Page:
Cadillac’s Sweet Escala Concept Car Came Closer to Production Than You Thought

The 2016 Cadillac Escala would’ve had a plug-in powertrain with the Blackwing V8 and hybrid inspiration from the Chevy Tahoe.

byPeter Holderith| UPDATED Aug 20, 2022 8:40 PM
Cadillac’s Sweet Escala Concept Car Came Closer to Production Than You Thought
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When it comes to flagships, Cadillac has never been short on concepts—the Sixteen, the Ciel, and the Elmiraj all loom large as dreams deferred in Cadillac’s recent past. The Celestiq EV is finally going to be the brand's chosen halo vehicle after nearly two decades of stillborn range-toppers, but some of those concepts made it further down the line than you might think. In fact, the beautiful Cadillac Escala sedan concept from 2016 got tantalizingly close to development, Celestiq Chief Engineer Tony Roma told The Drive in an illuminating chat during Monterey Car Week.

How close? A production-intent drivetrain and price point were fleshed out, the former involving a V8 and some hybrid help.

First though, the thing that won't surprise you is that the Escala production car would've had a V8 as the concept did. Not just any V8 and not only a V8, though. It was to be a plug-in hybrid, and it "was gonna have the 4.2," Roma told me, referencing Cadillac's twin-turbocharged Blackwing V8 the automaker built in very small numbers.

The 4.2-liter V8 Blackwing engine had two small turbochargers in the valley between the cylinder heads. Cadillac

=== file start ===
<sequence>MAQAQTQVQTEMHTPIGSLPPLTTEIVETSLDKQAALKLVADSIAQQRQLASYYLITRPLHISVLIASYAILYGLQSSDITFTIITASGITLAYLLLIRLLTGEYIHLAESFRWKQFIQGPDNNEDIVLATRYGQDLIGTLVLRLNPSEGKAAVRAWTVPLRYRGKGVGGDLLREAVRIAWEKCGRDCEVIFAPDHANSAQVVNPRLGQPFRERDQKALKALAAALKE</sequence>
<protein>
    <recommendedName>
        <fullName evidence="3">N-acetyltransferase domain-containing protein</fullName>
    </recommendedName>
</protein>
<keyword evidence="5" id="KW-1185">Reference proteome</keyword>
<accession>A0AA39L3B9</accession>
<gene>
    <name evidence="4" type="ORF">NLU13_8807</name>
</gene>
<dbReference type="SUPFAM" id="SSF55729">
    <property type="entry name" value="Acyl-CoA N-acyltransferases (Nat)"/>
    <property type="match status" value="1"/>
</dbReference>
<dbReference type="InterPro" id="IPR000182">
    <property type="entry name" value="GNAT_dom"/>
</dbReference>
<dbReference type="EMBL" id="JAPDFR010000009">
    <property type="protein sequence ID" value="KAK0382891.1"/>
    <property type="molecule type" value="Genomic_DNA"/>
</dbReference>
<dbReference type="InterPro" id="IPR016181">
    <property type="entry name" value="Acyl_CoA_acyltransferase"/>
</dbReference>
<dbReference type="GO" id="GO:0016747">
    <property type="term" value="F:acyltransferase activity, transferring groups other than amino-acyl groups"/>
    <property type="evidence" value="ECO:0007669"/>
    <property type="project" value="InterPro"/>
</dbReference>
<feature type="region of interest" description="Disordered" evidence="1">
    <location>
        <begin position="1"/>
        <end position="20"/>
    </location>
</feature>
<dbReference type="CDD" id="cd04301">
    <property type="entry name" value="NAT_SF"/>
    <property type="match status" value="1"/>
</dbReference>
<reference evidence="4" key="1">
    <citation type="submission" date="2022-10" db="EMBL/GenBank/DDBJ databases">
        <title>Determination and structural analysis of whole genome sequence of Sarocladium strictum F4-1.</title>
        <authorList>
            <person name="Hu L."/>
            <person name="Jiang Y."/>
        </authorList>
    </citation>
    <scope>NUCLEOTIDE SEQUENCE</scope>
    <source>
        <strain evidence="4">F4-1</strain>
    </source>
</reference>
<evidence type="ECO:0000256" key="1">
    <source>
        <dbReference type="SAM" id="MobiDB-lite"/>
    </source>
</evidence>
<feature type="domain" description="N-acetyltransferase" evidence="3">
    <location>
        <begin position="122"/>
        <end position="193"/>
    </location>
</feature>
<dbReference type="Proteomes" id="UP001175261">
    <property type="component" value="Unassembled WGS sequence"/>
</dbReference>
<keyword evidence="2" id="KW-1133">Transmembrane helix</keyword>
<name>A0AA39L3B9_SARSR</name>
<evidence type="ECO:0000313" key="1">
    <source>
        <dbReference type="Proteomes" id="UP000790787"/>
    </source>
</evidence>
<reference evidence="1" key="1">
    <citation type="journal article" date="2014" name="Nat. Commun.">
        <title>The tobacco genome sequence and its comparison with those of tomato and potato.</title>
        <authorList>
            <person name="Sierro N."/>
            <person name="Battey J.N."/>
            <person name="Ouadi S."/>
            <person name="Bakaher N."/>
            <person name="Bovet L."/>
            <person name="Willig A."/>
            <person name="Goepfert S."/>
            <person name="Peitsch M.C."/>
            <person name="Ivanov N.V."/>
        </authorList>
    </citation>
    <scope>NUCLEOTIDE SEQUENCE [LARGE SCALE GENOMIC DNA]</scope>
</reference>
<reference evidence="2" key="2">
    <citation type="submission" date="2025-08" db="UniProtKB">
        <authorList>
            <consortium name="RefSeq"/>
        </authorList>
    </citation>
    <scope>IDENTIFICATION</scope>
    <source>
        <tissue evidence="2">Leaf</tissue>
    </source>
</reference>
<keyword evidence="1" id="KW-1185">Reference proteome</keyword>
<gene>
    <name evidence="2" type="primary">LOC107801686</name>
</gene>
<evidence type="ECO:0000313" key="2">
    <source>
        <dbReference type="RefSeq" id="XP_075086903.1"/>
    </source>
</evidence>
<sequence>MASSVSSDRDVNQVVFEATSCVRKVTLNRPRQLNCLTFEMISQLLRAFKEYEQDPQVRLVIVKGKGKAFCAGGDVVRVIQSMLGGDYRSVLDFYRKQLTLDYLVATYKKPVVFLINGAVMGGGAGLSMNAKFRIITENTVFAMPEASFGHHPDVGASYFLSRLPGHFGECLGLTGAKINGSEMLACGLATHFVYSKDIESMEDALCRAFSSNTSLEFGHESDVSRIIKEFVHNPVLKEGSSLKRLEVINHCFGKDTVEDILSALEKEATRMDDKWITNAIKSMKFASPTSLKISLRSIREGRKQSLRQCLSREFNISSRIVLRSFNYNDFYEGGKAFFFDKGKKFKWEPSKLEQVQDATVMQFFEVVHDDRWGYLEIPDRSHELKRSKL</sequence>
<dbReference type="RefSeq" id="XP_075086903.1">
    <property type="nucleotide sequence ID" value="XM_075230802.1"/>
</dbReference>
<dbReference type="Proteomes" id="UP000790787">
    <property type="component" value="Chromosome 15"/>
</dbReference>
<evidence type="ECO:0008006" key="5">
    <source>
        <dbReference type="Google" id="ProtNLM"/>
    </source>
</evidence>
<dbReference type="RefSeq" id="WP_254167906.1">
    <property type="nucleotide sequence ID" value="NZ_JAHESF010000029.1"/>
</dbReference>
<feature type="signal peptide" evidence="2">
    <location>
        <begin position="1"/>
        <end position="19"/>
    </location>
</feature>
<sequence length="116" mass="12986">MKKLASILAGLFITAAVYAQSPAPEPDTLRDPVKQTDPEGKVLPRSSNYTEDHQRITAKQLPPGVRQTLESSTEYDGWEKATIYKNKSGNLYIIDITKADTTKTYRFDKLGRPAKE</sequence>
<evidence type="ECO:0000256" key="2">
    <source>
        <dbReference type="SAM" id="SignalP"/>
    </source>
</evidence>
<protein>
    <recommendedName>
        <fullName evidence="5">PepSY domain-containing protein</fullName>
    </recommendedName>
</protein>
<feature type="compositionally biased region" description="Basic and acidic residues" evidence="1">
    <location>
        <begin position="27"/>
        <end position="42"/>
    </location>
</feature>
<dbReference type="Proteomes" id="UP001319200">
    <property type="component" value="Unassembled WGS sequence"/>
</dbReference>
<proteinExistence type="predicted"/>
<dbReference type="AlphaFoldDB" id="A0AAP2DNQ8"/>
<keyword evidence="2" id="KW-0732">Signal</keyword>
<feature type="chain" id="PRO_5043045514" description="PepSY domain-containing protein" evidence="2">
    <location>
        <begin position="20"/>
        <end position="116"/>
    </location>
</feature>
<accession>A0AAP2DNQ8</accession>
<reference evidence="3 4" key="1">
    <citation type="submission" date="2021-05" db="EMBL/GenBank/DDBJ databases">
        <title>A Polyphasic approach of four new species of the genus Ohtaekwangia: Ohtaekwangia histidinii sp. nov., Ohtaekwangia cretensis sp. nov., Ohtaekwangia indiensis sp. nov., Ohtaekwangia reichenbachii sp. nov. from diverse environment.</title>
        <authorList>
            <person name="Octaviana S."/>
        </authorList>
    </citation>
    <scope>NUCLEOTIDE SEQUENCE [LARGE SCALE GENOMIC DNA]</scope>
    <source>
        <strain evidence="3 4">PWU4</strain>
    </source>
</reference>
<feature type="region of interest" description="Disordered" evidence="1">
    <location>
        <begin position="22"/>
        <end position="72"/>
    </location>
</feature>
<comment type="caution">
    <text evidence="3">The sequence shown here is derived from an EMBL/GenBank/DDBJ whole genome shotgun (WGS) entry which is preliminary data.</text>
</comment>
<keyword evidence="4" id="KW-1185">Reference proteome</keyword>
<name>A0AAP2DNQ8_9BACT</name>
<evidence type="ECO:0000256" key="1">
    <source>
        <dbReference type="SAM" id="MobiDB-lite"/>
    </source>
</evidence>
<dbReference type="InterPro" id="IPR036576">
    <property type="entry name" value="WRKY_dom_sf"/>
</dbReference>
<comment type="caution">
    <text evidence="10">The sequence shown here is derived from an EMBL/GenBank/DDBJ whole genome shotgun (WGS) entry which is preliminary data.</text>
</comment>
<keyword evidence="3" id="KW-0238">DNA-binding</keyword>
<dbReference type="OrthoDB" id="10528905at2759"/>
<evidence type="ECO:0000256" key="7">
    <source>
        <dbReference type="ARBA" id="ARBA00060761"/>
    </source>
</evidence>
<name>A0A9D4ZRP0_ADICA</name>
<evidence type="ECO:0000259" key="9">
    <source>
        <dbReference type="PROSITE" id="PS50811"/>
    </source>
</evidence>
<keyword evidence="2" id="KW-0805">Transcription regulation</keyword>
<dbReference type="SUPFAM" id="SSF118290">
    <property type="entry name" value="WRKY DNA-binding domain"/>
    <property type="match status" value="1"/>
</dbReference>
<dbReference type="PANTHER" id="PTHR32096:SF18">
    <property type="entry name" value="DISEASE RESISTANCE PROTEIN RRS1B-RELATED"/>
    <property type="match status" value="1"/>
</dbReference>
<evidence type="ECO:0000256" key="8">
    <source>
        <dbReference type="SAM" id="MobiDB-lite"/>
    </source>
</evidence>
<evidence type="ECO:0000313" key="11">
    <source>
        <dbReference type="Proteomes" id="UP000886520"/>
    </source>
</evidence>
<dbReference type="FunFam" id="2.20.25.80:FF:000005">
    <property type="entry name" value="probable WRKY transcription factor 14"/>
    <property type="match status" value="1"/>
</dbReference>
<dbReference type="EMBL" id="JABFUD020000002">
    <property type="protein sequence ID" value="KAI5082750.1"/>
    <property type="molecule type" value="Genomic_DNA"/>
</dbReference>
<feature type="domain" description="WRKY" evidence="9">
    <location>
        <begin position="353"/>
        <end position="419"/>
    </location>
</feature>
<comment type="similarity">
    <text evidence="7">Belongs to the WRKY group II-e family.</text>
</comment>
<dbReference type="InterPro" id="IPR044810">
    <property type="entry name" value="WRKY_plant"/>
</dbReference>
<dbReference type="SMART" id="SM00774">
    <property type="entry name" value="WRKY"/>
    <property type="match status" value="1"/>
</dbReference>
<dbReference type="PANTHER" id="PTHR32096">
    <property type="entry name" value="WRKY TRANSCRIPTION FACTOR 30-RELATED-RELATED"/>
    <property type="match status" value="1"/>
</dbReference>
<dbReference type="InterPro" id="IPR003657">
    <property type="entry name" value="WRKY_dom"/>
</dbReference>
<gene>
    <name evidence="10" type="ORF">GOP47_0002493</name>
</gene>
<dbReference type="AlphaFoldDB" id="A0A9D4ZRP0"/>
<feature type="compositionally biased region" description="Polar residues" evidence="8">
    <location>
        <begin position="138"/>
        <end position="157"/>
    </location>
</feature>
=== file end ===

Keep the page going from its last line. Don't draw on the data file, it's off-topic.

The Blackwing V8, also known as the LTA, was only ever installed in two trims of the low-volume CT6. After being produced for just a few years it suffered an unremarkable death alongside that large sedan. The impressive motor would've seen more life in the Escala, and its high output of 550 horsepower was to be complimented by electric power. Roma mentioned the system would've been a two-mode electrified transmission. That would've made it similar in concept to that of the ill-received Chevy Tahoe Hybrid's system, but not the same. The combination would've given the car a total output of around 650 horsepower. Roma also noted the battery would've been about six kilowatt-hours, as opposed to the Tahoe's measly 1.53 kWh unit.

Pricing would've put the Escala toe-to-toe with the Mercedes S-Class in the low six figures. All-wheel drive was set to be standard thanks to a classic transfer case setup—as opposed to an electrified front axle. About 10 miles of silent electric driving was projected. All of this development was strictly digital, though. No real-life Blackwing-powered PHEV Escala prototype was ever tested on the road.

And that's probably for the best. The S-Class is the king of its segment and going after it with a plug-in hybrid made possible by Tahoe tech probably wouldn't have gone well. In addition, Roma noted that hybrids will "only ever be transitional technology." Pinning a flagship car on a hybrid drivetrain that's bound to fade away didn't seem right. It was the industry's push for full battery-electric vehicles that ultimately killed the Escala and made Caddy's chosen Flagship finally arrive in the form of the ultra-luxury Celestiq.

Clarification: A previous version of this story misstated the intended drivetrain for a production version of the Cadillac Escala. It would have been a similar system to that used in the Chevrolet Tahoe, but wouldn't have been identical.

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